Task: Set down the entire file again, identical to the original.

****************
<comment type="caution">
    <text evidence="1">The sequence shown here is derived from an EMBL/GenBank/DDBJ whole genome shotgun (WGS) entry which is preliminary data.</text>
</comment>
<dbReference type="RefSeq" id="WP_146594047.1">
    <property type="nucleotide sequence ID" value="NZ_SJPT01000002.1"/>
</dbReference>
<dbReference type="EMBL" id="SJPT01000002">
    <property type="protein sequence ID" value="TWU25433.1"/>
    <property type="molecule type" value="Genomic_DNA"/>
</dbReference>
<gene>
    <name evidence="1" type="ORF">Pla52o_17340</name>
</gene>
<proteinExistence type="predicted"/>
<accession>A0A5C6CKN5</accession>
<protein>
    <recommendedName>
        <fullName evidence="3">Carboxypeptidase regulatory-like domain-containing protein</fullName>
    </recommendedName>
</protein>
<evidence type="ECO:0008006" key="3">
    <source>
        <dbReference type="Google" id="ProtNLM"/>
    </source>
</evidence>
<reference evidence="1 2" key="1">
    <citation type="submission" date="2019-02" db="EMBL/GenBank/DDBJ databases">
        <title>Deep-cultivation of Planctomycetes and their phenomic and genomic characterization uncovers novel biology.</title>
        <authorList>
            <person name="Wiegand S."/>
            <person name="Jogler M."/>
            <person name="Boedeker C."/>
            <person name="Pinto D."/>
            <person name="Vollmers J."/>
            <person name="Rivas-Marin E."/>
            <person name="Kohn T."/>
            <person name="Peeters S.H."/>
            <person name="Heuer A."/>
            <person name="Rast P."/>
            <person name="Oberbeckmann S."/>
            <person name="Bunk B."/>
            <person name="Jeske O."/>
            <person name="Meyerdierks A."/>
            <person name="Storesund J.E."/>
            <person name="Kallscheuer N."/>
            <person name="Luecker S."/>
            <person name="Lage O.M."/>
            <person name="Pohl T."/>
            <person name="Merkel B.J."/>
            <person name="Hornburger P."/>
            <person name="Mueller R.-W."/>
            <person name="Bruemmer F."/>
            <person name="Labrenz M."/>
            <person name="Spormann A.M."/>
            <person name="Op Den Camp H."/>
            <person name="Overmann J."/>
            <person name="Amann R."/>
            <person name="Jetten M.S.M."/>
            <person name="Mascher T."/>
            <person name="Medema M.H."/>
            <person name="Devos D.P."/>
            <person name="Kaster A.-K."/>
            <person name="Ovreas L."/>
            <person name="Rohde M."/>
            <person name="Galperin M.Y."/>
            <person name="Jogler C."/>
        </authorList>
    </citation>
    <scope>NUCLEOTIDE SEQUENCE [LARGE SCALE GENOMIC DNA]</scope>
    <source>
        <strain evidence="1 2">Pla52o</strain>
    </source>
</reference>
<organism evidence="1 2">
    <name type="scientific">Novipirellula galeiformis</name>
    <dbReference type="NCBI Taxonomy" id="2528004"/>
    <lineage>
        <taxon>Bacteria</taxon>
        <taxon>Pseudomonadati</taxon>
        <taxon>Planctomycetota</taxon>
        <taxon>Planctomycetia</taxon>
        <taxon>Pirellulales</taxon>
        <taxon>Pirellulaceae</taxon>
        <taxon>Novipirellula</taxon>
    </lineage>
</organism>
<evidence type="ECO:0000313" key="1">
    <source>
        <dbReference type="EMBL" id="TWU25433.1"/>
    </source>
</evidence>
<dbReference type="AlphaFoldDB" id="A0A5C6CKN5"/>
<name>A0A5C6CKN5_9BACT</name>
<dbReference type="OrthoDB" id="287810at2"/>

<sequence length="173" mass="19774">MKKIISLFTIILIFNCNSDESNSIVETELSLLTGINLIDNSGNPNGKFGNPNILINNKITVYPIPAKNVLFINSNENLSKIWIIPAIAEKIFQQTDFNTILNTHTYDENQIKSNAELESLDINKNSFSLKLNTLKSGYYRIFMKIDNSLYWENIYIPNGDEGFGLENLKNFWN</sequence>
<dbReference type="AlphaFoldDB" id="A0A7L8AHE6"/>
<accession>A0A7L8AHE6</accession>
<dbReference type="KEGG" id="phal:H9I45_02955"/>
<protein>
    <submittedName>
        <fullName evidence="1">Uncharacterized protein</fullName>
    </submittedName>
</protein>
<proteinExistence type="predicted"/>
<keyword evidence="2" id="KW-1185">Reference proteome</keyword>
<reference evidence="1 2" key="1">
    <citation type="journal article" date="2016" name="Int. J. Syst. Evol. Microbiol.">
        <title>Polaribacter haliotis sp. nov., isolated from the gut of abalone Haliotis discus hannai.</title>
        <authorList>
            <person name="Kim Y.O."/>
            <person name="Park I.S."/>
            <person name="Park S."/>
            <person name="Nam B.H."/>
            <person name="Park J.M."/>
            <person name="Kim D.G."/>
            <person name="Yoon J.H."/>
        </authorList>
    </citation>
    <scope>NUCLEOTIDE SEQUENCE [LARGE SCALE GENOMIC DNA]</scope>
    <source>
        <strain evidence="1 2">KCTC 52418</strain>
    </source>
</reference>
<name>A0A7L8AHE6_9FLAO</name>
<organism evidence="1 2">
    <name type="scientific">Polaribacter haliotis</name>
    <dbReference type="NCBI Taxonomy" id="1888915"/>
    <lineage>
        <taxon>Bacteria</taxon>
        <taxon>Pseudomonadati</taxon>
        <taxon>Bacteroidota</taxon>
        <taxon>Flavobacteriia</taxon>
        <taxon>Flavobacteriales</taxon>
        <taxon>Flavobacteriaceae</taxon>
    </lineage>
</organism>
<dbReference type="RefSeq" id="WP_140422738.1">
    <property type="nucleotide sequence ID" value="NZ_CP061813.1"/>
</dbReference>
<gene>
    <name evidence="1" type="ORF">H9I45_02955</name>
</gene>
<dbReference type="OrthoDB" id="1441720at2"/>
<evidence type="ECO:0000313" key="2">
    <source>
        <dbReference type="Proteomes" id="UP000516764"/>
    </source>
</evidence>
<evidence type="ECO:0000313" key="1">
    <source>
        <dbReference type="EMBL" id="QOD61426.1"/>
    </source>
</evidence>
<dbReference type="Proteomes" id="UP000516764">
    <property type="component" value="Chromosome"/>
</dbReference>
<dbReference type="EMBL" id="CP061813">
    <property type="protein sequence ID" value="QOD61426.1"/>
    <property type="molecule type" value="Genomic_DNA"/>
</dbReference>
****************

<comment type="caution">
    <text evidence="1">The sequence shown here is derived from an EMBL/GenBank/DDBJ whole genome shotgun (WGS) entry which is preliminary data.</text>
</comment>
<dbReference type="RefSeq" id="WP_146594047.1">
    <property type="nucleotide sequence ID" value="NZ_SJPT01000002.1"/>
</dbReference>
<dbReference type="EMBL" id="SJPT01000002">
    <property type="protein sequence ID" value="TWU25433.1"/>
    <property type="molecule type" value="Genomic_DNA"/>
</dbReference>
<gene>
    <name evidence="1" type="ORF">Pla52o_17340</name>
</gene>
<proteinExistence type="predicted"/>
<accession>A0A5C6CKN5</accession>
<protein>
    <recommendedName>
        <fullName evidence="3">Carboxypeptidase regulatory-like domain-containing protein</fullName>
    </recommendedName>
</protein>
<evidence type="ECO:0008006" key="3">
    <source>
        <dbReference type="Google" id="ProtNLM"/>
    </source>
</evidence>
<reference evidence="1 2" key="1">
    <citation type="submission" date="2019-02" db="EMBL/GenBank/DDBJ databases">
        <title>Deep-cultivation of Planctomycetes and their phenomic and genomic characterization uncovers novel biology.</title>
        <authorList>
            <person name="Wiegand S."/>
            <person name="Jogler M."/>
            <person name="Boedeker C."/>
            <person name="Pinto D."/>
            <person name="Vollmers J."/>
            <person name="Rivas-Marin E."/>
            <person name="Kohn T."/>
            <person name="Peeters S.H."/>
            <person name="Heuer A."/>
            <person name="Rast P."/>
            <person name="Oberbeckmann S."/>
            <person name="Bunk B."/>
            <person name="Jeske O."/>
            <person name="Meyerdierks A."/>
            <person name="Storesund J.E."/>
            <person name="Kallscheuer N."/>
            <person name="Luecker S."/>
            <person name="Lage O.M."/>
            <person name="Pohl T."/>
            <person name="Merkel B.J."/>
            <person name="Hornburger P."/>
            <person name="Mueller R.-W."/>
            <person name="Bruemmer F."/>
            <person name="Labrenz M."/>
            <person name="Spormann A.M."/>
            <person name="Op Den Camp H."/>
            <person name="Overmann J."/>
            <person name="Amann R."/>
            <person name="Jetten M.S.M."/>
            <person name="Mascher T."/>
            <person name="Medema M.H."/>
            <person name="Devos D.P."/>
            <person name="Kaster A.-K."/>
            <person name="Ovreas L."/>
            <person name="Rohde M."/>
            <person name="Galperin M.Y."/>
            <person name="Jogler C."/>
        </authorList>
    </citation>
    <scope>NUCLEOTIDE SEQUENCE [LARGE SCALE GENOMIC DNA]</scope>
    <source>
        <strain evidence="1 2">Pla52o</strain>
    </source>
</reference>
<organism evidence="1 2">
    <name type="scientific">Novipirellula galeiformis</name>
    <dbReference type="NCBI Taxonomy" id="2528004"/>
    <lineage>
        <taxon>Bacteria</taxon>
        <taxon>Pseudomonadati</taxon>
        <taxon>Planctomycetota</taxon>
        <taxon>Planctomycetia</taxon>
        <taxon>Pirellulales</taxon>
        <taxon>Pirellulaceae</taxon>
        <taxon>Novipirellula</taxon>
    </lineage>
</organism>
<evidence type="ECO:0000313" key="1">
    <source>
        <dbReference type="EMBL" id="TWU25433.1"/>
    </source>
</evidence>
<dbReference type="AlphaFoldDB" id="A0A5C6CKN5"/>
<name>A0A5C6CKN5_9BACT</name>
<dbReference type="OrthoDB" id="287810at2"/>

<sequence length="173" mass="19774">MKKIISLFTIILIFNCNSDESNSIVETELSLLTGINLIDNSGNPNGKFGNPNILINNKITVYPIPAKNVLFINSNENLSKIWIIPAIAEKIFQQTDFNTILNTHTYDENQIKSNAELESLDINKNSFSLKLNTLKSGYYRIFMKIDNSLYWENIYIPNGDEGFGLENLKNFWN</sequence>
<dbReference type="AlphaFoldDB" id="A0A7L8AHE6"/>
<accession>A0A7L8AHE6</accession>
<dbReference type="KEGG" id="phal:H9I45_02955"/>
<protein>
    <submittedName>
        <fullName evidence="1">Uncharacterized protein</fullName>
    </submittedName>
</protein>
<proteinExistence type="predicted"/>
<keyword evidence="2" id="KW-1185">Reference proteome</keyword>
<reference evidence="1 2" key="1">
    <citation type="journal article" date="2016" name="Int. J. Syst. Evol. Microbiol.">
        <title>Polaribacter haliotis sp. nov., isolated from the gut of abalone Haliotis discus hannai.</title>
        <authorList>
            <person name="Kim Y.O."/>
            <person name="Park I.S."/>
            <person name="Park S."/>
            <person name="Nam B.H."/>
            <person name="Park J.M."/>
            <person name="Kim D.G."/>
            <person name="Yoon J.H."/>
        </authorList>
    </citation>
    <scope>NUCLEOTIDE SEQUENCE [LARGE SCALE GENOMIC DNA]</scope>
    <source>
        <strain evidence="1 2">KCTC 52418</strain>
    </source>
</reference>
<name>A0A7L8AHE6_9FLAO</name>
<organism evidence="1 2">
    <name type="scientific">Polaribacter haliotis</name>
    <dbReference type="NCBI Taxonomy" id="1888915"/>
    <lineage>
        <taxon>Bacteria</taxon>
        <taxon>Pseudomonadati</taxon>
        <taxon>Bacteroidota</taxon>
        <taxon>Flavobacteriia</taxon>
        <taxon>Flavobacteriales</taxon>
        <taxon>Flavobacteriaceae</taxon>
    </lineage>
</organism>
<dbReference type="RefSeq" id="WP_140422738.1">
    <property type="nucleotide sequence ID" value="NZ_CP061813.1"/>
</dbReference>
<gene>
    <name evidence="1" type="ORF">H9I45_02955</name>
</gene>
<dbReference type="OrthoDB" id="1441720at2"/>
<evidence type="ECO:0000313" key="2">
    <source>
        <dbReference type="Proteomes" id="UP000516764"/>
    </source>
</evidence>
<evidence type="ECO:0000313" key="1">
    <source>
        <dbReference type="EMBL" id="QOD61426.1"/>
    </source>
</evidence>
<dbReference type="Proteomes" id="UP000516764">
    <property type="component" value="Chromosome"/>
</dbReference>
<dbReference type="EMBL" id="CP061813">
    <property type="protein sequence ID" value="QOD61426.1"/>
    <property type="molecule type" value="Genomic_DNA"/>
</dbReference>